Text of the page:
Integrating Virtual And Real: Safety Trainings For Journalists

Marianna Danielyan


Appear in a virtual reality emergency, follow your emotions, assess risks, and adhere to safety rules while covering material and performing journalistic duties.

To enhance the skills of journalists working in crisis situations, the Media Initiatives Center (MIC) organized a safety training course for journalists. Accordingly, the journalists who participated in the course became trainers, conducting training sessions within their editorial offices and for various journalistic groups.

“We began considering the necessity for consistent and ongoing training to promote journalists’ safety following the 2020 war. Media outlets and individual journalists reported on the war relying solely on their physical and psychological capacities. It became obvious that the journalist community required instruction on how to be prepared to operate in emergencies, both physically and mentally, as well as in terms of risk assessment,” stated Narine Safaryan, head of the training department at the Media Initiatives Center.

The journalist-trainer training program was developed after studying international experience and conducting surveys to understand the needs and challenges faced by newsrooms. To provide participants with hands-on experience in crises and equip them with the necessary skills, trainers used VR devices to aid in the training process.

“During the course, the participants experienced two emergency situations using VR devices. The first situation involved the work of journalists during a protest. In this episode, the participants were not actively involved but rather observed the events around them. This provided an opportunity for self-reflection and understanding of one’s reactions in a given situation and assessing potential risks. The second situation was related to digital security,” Narine explains.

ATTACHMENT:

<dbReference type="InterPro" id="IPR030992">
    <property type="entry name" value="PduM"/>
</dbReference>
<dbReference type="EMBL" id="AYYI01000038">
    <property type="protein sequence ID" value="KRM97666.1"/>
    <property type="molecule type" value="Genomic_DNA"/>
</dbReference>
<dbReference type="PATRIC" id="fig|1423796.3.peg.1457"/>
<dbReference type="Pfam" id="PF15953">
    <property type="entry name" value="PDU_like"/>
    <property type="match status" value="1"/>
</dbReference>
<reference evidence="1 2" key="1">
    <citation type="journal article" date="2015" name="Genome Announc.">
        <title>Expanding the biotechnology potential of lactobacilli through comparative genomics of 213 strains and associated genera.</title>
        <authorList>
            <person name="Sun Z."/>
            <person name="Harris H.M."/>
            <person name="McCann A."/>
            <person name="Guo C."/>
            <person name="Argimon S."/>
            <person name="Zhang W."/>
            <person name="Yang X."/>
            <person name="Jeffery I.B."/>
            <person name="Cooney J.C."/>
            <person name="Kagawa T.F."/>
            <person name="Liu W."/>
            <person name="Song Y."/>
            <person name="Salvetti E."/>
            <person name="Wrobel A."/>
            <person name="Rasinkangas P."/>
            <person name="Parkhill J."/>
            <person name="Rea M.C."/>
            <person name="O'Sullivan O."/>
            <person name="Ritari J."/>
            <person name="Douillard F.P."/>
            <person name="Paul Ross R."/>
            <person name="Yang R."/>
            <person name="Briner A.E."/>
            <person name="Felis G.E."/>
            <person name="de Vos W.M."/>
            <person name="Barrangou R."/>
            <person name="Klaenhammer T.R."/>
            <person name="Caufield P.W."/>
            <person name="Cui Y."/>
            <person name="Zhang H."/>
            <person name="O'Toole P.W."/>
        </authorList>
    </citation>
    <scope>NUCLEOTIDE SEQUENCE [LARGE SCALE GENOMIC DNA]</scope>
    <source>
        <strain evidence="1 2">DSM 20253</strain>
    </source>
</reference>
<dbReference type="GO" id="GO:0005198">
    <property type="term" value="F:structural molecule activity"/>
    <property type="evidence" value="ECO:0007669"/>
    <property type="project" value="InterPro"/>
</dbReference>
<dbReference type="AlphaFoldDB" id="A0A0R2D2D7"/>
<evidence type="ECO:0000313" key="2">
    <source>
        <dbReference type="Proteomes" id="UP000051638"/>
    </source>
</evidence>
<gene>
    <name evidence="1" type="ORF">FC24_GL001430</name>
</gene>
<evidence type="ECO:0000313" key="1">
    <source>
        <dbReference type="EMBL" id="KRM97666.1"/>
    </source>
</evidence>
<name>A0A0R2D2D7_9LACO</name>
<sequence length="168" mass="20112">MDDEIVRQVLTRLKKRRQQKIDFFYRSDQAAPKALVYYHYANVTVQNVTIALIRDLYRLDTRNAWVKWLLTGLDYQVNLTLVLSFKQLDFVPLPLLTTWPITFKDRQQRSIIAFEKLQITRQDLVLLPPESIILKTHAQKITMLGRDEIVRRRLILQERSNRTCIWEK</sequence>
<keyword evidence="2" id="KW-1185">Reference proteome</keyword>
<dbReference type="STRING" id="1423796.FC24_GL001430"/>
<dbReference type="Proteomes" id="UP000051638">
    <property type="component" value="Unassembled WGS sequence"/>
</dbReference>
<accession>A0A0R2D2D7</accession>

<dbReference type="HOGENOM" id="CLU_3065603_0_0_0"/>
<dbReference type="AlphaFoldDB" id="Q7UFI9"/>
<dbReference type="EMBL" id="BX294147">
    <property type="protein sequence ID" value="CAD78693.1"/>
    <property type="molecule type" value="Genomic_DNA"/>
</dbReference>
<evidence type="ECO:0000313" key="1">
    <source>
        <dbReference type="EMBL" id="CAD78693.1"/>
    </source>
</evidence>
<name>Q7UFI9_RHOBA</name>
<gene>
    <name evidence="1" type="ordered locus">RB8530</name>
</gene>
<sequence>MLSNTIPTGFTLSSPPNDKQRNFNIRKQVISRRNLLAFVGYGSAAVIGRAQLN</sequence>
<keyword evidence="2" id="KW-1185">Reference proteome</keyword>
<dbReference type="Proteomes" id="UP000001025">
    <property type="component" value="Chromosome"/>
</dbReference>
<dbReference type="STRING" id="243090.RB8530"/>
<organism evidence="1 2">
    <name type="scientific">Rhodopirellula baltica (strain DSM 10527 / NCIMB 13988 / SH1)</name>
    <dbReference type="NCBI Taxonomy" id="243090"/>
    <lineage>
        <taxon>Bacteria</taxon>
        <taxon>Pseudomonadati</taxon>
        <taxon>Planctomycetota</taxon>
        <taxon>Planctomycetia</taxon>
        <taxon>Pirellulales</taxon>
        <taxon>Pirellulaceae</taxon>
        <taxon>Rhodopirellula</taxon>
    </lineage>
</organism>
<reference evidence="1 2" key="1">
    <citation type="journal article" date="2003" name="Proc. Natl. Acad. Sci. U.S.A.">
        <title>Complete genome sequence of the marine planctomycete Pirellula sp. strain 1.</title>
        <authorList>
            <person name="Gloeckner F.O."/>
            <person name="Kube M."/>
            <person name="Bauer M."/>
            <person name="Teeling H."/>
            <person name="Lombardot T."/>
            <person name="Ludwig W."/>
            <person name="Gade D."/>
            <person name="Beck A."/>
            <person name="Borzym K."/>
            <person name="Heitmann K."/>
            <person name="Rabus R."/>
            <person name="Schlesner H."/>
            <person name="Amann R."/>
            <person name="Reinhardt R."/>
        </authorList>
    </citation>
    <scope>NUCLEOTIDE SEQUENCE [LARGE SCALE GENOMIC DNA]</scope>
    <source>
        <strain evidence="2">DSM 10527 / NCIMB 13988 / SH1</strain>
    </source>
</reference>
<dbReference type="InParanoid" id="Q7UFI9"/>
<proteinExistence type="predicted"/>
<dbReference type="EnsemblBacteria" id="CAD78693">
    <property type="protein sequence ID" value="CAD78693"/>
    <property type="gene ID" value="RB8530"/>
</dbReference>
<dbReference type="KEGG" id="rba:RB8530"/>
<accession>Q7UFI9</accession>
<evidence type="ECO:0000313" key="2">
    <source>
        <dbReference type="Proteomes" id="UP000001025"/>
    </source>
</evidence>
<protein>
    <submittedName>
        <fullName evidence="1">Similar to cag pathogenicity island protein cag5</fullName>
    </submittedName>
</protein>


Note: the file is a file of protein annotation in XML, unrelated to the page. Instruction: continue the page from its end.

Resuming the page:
The participants during the safety training for journalists.

MIC has collaborated with the internationally recognized organization Head Set to implement modules and devices related to the safety of journalists in virtual reality.

The group of 15 journalists in Armenia underwent a four-day training course led by Head Set representatives. The group extensively studied first aid skills and protocols throughout the four-day course.

Infocom website journalist Hayarpi Baghdasaryan notes that the transition from virtual reality to real-life scenarios during the course was highly engaging and turned into reaction training.

Hayarpi recounted an intense and emotional moment during the VR protest where the protesters struck a virtual operator colleague. After the incident had subsided and Hayarpi removed her VR glasses, she discovered an actual injured person lying next to her. In that heightened emotional state, she realized she had to offer immediate first aid to the victim.

According to Hayarpi, working with practical first aid cases closely resembling reality helps develop physical and subconscious memory, enabling individuals to attune themselves more accurately and swiftly in such situations.

Hayarpi Baghdasaryan during the training

Hayarpi selected the safety of journalists in a war situation as the topic for her training course. The course was conducted for the first time in their editorial office. She developed an action plan outlining how Infocom should operate in such circumstances.